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Are those navigation system worth the extra costs?? I know they're standard on M5 but
on 540i or 530i are they worth the extra $2000 plus extra stuff you need to order to get this option. Or is it better spend my money on other factory option?
any advice?
 

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Is nav standard in the US model of M5? If you travel around, especially in big unknown cities, it's definitely worth it in my opinion. I have had it in both my cars, and I 'm very satisfied allthough it sometimes shows some Microsoft-behaviour.
 

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if you drive at 45 on the freeway, then you might be able to use it. if it's standard, that's one thing. if you're VERY lost, that's the same thing, otherwise, don't bother.

--Dan
 

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Originally posted by JCM5:
Are those navigation system worth the extra costs?? I know they're standard on M5 but
on 540i or 530i are they worth the extra $2000 plus extra stuff you need to order to get this option. Or is it better spend my money on other factory option?
any advice?
I like mine although it's not as good as the Alpine unit that comes in my wife's Honda Odeysse.


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When I first got the M5, I thought the nav system was just gonna be a bell and whistle I never used. Boy was I wrong! This thing is fantastic! My friends cant believe how great it is. So far in nearly 6 months, its been wrong once. And when it was wrong it was off by 2 blocks. If youre comfortable with electronic things then you should have no problem operating it. to be sure, find a car at your dealership and insist that they let you play with it for a minute or two. I would consider spending the extra dough, but 2k is an awful amount of money. Even better than its ability to guide you to places is its map feature- you can have a scrolling map of where you are.

Dan,
Ive never experienced its slowness like you have- I did notice that if Im crusing at around 80mph youve got to look down at it and figure youre around 200 ft ahead of the system. But I look at this no differently than the tach gauge- its actually behind the actual rpms and youve got to adjust your behaviour accordingly.

ME
 

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This is the first nav system I have had. Like MEnthusiast I figured I would never use it, much less pay extra for it.
However, I have used it on two trips. The last to the TPC at Ponte Vedra. It was very useful in getting through Jacksonville. I found that I never had to dive into another lane to make an unexpected turn because of the mapping ability and the sexy voice.
I would get the option on my next car. The only doubt that I have about the BMW nav system is that it seems to have been programmed about two years ago. The data for the Southeast needs an update. It has several restaurants in our area in the menu that closed at least two years ago.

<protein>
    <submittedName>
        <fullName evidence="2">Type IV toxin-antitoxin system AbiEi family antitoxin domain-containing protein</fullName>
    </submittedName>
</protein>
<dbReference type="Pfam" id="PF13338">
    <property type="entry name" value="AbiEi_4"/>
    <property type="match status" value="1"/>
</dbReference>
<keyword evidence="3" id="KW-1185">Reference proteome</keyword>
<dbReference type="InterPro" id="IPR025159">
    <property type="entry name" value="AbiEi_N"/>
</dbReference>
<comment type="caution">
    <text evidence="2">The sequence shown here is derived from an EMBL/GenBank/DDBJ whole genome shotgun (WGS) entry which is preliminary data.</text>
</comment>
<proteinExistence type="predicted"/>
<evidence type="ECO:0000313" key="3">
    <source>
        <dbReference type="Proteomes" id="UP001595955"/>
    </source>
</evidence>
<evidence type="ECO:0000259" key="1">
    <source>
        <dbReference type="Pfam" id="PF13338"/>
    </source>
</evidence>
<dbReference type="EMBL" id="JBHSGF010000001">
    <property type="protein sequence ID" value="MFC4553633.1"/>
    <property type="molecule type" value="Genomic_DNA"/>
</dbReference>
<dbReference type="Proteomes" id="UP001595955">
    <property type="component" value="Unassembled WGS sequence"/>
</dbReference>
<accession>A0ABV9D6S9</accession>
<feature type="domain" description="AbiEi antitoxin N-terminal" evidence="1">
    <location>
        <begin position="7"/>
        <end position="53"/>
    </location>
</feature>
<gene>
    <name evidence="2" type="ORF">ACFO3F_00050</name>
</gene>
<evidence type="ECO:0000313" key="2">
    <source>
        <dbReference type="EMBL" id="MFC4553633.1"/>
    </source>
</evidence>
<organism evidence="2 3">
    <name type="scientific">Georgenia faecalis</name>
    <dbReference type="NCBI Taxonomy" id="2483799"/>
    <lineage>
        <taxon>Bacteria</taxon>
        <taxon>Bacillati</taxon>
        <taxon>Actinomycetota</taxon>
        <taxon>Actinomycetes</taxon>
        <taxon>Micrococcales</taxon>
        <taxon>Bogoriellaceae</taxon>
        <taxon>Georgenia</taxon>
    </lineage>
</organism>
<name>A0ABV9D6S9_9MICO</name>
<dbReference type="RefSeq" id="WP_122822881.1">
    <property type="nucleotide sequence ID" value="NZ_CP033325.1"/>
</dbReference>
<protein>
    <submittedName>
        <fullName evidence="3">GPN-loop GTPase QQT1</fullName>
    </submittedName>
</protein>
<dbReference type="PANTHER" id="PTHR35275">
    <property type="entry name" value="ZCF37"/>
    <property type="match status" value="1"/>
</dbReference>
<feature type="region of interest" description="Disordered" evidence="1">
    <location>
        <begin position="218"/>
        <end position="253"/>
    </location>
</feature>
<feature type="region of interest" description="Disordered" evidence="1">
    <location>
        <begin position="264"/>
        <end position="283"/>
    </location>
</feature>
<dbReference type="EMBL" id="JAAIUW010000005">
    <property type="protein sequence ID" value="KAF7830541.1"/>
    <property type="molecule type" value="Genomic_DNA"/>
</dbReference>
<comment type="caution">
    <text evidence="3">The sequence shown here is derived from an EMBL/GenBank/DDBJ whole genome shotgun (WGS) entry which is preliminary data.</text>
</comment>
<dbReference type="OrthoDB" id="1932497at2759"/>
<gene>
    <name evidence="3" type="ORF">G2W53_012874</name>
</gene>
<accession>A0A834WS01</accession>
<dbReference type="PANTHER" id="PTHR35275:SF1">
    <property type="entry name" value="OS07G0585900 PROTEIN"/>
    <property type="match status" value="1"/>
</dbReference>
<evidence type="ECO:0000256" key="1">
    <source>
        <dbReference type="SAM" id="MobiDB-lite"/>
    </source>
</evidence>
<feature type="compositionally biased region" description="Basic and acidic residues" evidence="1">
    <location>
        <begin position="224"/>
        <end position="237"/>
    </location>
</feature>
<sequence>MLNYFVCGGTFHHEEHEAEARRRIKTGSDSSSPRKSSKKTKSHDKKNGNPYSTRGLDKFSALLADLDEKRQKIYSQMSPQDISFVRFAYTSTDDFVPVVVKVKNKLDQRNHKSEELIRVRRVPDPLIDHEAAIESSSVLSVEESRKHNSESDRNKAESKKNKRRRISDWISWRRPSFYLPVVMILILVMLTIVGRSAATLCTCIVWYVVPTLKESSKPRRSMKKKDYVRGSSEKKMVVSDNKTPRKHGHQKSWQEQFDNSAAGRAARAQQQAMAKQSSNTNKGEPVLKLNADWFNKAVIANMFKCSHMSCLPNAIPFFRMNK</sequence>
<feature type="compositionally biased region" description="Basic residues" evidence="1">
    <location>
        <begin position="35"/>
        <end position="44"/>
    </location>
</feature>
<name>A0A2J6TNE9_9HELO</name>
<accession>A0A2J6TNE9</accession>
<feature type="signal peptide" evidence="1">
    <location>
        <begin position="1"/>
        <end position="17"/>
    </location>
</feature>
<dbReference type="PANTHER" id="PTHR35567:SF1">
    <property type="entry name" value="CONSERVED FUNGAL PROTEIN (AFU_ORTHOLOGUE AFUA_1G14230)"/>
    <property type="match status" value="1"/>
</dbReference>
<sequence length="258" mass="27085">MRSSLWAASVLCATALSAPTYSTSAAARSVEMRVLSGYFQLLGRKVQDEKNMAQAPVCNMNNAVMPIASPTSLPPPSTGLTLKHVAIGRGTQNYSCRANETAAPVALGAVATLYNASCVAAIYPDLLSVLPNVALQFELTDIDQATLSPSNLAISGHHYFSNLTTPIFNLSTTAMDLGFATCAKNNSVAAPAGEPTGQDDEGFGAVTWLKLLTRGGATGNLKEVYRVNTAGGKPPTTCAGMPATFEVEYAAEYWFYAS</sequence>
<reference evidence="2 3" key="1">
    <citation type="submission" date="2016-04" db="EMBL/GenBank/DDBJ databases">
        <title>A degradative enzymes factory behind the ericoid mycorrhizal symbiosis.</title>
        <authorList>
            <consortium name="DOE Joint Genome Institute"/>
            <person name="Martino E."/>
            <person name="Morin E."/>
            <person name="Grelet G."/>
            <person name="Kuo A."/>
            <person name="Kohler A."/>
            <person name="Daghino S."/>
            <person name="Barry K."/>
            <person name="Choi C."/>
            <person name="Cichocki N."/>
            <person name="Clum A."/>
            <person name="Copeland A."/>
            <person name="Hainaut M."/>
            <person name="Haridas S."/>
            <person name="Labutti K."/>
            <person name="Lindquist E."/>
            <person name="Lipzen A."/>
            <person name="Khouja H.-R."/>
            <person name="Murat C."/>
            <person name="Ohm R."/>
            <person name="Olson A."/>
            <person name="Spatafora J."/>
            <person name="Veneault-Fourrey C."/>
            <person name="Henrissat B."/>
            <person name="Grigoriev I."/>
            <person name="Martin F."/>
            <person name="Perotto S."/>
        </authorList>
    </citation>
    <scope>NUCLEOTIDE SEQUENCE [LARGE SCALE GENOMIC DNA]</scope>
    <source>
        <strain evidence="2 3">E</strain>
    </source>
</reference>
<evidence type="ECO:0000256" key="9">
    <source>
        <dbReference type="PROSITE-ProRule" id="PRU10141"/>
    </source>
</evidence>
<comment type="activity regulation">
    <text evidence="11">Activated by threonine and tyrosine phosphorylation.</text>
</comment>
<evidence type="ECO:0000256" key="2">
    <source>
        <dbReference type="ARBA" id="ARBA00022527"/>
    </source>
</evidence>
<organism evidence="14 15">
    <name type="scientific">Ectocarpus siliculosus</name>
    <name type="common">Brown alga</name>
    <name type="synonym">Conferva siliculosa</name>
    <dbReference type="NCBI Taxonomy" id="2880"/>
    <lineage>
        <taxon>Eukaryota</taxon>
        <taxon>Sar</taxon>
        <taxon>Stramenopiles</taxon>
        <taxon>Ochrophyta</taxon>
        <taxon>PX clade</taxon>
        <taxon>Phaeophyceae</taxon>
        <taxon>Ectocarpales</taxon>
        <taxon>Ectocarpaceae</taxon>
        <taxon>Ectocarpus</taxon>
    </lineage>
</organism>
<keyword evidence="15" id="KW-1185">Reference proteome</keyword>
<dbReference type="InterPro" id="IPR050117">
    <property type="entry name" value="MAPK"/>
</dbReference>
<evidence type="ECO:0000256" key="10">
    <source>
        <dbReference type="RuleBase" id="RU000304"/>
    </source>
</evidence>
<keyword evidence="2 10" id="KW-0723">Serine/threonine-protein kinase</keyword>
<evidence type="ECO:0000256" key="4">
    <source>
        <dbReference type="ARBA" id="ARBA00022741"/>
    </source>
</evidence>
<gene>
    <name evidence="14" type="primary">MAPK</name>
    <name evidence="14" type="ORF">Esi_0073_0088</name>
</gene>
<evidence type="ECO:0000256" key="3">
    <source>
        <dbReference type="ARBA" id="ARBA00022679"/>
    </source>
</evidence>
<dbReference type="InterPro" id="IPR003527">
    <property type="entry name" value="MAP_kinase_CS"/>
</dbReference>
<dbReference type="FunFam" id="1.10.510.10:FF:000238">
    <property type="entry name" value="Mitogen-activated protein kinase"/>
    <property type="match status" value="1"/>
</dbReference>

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ME: granted, it's not ging to be spot-on, but I have to admit, I'm disapopinted with the system after havnig tried the Lexus touch-screen setup as well as the Benz system. I feel as if they did some cost-cuttnig here, but hey, it's a car. They have to do it somewhere. For this amount of money anyways.

--Dan
 

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I've got some simple questions. How does the
M5's navigation system work? Is it GPS? Do you load in ROM for different areas or cities? What areas are available?

Thanks,
Doug
 

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Roton -

The nav system has a GPS, but this is not sufficient. GPS's go out of coverage when you're in between buildings, in tunnels, etc. So the nav system combines GPS input with input from the wheel sensors. Thus even if you go out of coverage for a few moments, the system knows you're still moving at 40mph, and knows if you just made a right turn.

The CPU compares the position the GPS provides with the latitude and longitude of streets in the map database, which is supplied by a company called NavTech and is on a CD-ROM which you insert in its own dedicated player in the trunk. Note that map data isn't always accurate, but the computer also uses the "dead reckoning" info to correct - for example, the GPS might say you're exactly half way in between 1st and 2nd avenues - but that is impossible - you must be on 1st or 2nd. So the computer makes an educated guess. Because it knew which road you were on last, and which way you turned, etc, it IS almost always right. Frankly, I'm amazed it works as well as it does.

The quality of the map data varies from city to city, and is responsible for some of peoples' complaints. But to the best of my knowledge, almost all the nav systems on the market use the NavTech data.
 
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